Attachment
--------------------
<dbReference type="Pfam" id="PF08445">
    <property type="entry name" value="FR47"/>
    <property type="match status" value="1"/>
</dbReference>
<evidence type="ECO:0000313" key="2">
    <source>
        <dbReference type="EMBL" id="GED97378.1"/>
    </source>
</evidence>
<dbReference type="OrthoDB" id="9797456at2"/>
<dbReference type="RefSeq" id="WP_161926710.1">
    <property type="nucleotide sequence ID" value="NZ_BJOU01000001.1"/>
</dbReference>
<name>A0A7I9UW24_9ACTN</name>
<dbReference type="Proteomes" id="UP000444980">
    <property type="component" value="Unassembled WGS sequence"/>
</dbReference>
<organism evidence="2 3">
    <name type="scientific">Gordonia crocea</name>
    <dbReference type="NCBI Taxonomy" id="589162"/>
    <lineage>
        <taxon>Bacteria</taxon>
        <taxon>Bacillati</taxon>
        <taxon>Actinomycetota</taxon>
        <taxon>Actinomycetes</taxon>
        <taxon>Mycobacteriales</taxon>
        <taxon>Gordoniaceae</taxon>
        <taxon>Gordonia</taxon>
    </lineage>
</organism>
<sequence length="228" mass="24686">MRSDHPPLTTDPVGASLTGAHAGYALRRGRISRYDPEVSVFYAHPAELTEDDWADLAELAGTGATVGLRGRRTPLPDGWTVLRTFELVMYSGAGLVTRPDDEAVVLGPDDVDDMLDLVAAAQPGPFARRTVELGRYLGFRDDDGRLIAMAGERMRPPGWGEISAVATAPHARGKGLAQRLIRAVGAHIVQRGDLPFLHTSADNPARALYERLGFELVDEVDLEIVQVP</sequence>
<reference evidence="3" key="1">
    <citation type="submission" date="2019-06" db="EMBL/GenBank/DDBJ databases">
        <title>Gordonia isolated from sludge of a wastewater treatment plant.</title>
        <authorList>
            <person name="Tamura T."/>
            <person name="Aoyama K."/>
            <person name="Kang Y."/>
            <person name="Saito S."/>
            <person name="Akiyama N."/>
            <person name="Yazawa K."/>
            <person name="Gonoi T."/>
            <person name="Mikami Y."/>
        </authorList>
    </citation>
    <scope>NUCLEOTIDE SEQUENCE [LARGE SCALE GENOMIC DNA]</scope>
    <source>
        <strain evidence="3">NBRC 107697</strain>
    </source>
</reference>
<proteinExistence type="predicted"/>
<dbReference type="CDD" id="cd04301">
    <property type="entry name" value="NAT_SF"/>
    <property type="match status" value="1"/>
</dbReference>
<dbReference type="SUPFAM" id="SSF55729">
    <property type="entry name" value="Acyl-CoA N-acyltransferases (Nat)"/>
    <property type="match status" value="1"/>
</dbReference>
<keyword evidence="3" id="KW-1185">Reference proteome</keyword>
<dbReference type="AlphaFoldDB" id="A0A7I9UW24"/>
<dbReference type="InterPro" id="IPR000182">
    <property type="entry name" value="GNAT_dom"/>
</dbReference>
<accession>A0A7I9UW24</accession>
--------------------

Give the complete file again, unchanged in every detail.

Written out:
<dbReference type="Pfam" id="PF08445">
    <property type="entry name" value="FR47"/>
    <property type="match status" value="1"/>
</dbReference>
<evidence type="ECO:0000313" key="2">
    <source>
        <dbReference type="EMBL" id="GED97378.1"/>
    </source>
</evidence>
<dbReference type="OrthoDB" id="9797456at2"/>
<dbReference type="RefSeq" id="WP_161926710.1">
    <property type="nucleotide sequence ID" value="NZ_BJOU01000001.1"/>
</dbReference>
<name>A0A7I9UW24_9ACTN</name>
<dbReference type="Proteomes" id="UP000444980">
    <property type="component" value="Unassembled WGS sequence"/>
</dbReference>
<organism evidence="2 3">
    <name type="scientific">Gordonia crocea</name>
    <dbReference type="NCBI Taxonomy" id="589162"/>
    <lineage>
        <taxon>Bacteria</taxon>
        <taxon>Bacillati</taxon>
        <taxon>Actinomycetota</taxon>
        <taxon>Actinomycetes</taxon>
        <taxon>Mycobacteriales</taxon>
        <taxon>Gordoniaceae</taxon>
        <taxon>Gordonia</taxon>
    </lineage>
</organism>
<sequence length="228" mass="24686">MRSDHPPLTTDPVGASLTGAHAGYALRRGRISRYDPEVSVFYAHPAELTEDDWADLAELAGTGATVGLRGRRTPLPDGWTVLRTFELVMYSGAGLVTRPDDEAVVLGPDDVDDMLDLVAAAQPGPFARRTVELGRYLGFRDDDGRLIAMAGERMRPPGWGEISAVATAPHARGKGLAQRLIRAVGAHIVQRGDLPFLHTSADNPARALYERLGFELVDEVDLEIVQVP</sequence>
<reference evidence="3" key="1">
    <citation type="submission" date="2019-06" db="EMBL/GenBank/DDBJ databases">
        <title>Gordonia isolated from sludge of a wastewater treatment plant.</title>
        <authorList>
            <person name="Tamura T."/>
            <person name="Aoyama K."/>
            <person name="Kang Y."/>
            <person name="Saito S."/>
            <person name="Akiyama N."/>
            <person name="Yazawa K."/>
            <person name="Gonoi T."/>
            <person name="Mikami Y."/>
        </authorList>
    </citation>
    <scope>NUCLEOTIDE SEQUENCE [LARGE SCALE GENOMIC DNA]</scope>
    <source>
        <strain evidence="3">NBRC 107697</strain>
    </source>
</reference>
<proteinExistence type="predicted"/>
<dbReference type="CDD" id="cd04301">
    <property type="entry name" value="NAT_SF"/>
    <property type="match status" value="1"/>
</dbReference>
<dbReference type="SUPFAM" id="SSF55729">
    <property type="entry name" value="Acyl-CoA N-acyltransferases (Nat)"/>
    <property type="match status" value="1"/>
</dbReference>
<keyword evidence="3" id="KW-1185">Reference proteome</keyword>
<dbReference type="AlphaFoldDB" id="A0A7I9UW24"/>
<dbReference type="InterPro" id="IPR000182">
    <property type="entry name" value="GNAT_dom"/>
</dbReference>
<accession>A0A7I9UW24</accession>